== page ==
The Test Begins (Our intrepid reporter sets out on a quest.)
As if we donít have enough information on this already, I decided to start calling around to different dealerships to see what they know about the V8 sulfur issues, the test, and the 6 year, 100K warranty. Here are the results.
For each call, I played Columbo and pretended I knew nothing about it. I told each service department rep that I spoke to that my idle was rough, and that after completing Inspection 1 an independent mechanic suggested I speak to a dealership service department regarding an engine test for my engine since it was made of some sort of material that reacted with gasoline and caused it to wear excessively and unnaturally.
Dealers to the Rescue? Ummm . . . not quite.
Initially they all denied the problem existed. I gave them more information regarding replacing the block due to Nikasil and sulfur in the gas. I specifically asked what a leakdown test was. At this point they all started sharing more info and instantly became "experts" on the problem.
Here's how they responded.
Dealer # 1
Initially the service rep claimed this is a problem with the 7 series only. Then, after more persuasion from me, he added that some 540iís also have this problem. He claimed they had never seen it in a 530i. He said he would have to check, but is certain that it is not covered under any warranty. I am supposed to receive a call back.
Dealer # 2
Same as above, first the rep declared the sulfur problem did not apply to 530ís. He then checked my VIN, and agreed that the problem did affect my car, but that any test would not be covered under warranty. He said he needed one day for the engine diagnostic test, and if I fail that he would do the leakdown test on my engine. He said the diagnostic test runs 12 different parameters that they evaluate prior to leak down. He continued to tell me that testing would not be covered under the warranty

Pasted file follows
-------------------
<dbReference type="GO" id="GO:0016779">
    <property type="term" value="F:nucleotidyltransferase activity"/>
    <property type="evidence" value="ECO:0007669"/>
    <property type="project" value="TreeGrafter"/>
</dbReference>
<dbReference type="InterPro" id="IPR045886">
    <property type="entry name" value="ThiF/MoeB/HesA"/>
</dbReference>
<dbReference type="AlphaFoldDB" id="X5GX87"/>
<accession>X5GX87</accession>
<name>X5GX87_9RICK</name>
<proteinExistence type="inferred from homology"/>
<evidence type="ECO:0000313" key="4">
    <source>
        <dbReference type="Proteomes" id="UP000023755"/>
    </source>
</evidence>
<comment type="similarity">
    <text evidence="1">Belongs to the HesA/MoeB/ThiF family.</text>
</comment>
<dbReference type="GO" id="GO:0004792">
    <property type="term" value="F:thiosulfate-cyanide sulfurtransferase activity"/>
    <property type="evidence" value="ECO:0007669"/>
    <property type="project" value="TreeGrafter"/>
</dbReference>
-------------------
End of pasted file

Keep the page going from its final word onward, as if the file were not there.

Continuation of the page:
Dealer # 3
Rep knew right away what I was referring to but said it has never occurred in a 530, only in the 540 and 740. Said they felt it was due to the size of the car and excess strain on the engine due to the weight of the larger series. I finally got the rep to check this with my VIN. Bingo! He said he was unaware that it would be covered with the 530i. Only then did he agree that my mechanic was correct regarding the sulfur damage potential upon the engine. By the end of the conversation he was offering to do the leakdown, would not charge me anything - pass or fail and told me if I failed he would order the block. If my engine needs replacement he said that he could offer me a Z3 loaner! (He must have checked on the BMW reimbursement to the dealership for performing this service.) They were actually excited that I brought this problem to their attention.
The Moral of the Story?
In most cases, if you've read the information on this site and the V8 pages on Brett Anderson's site that we link to, you know more than proabably 80% or 90% of the service reps out there. Remember:
1. Don't get intimidated by people at the dealership who tell you they
"know all about it," because almost none of them do.
2. Don't offer to pay for the test. Even if the dealer truly believes they won't be compensated for the test, every dealer can and does absorb labor hours for work done for customer goodwill. They then try to stick some or all of it to BMWNA, but that's between the dealer and BMWNA. The engine in your BMW has a manufacturing defect (wrong alloy used), and there is no way you should pay to find out the level of damage that defect has caused. Push until they give (and most will), and if they don't, tell them that you'll be talking to BMWNA, or go to another dealer.
3. Tell us if you hear a particularly interesting "line" from a dealer. We'll add it to our little "Hall of Shame" here. <g>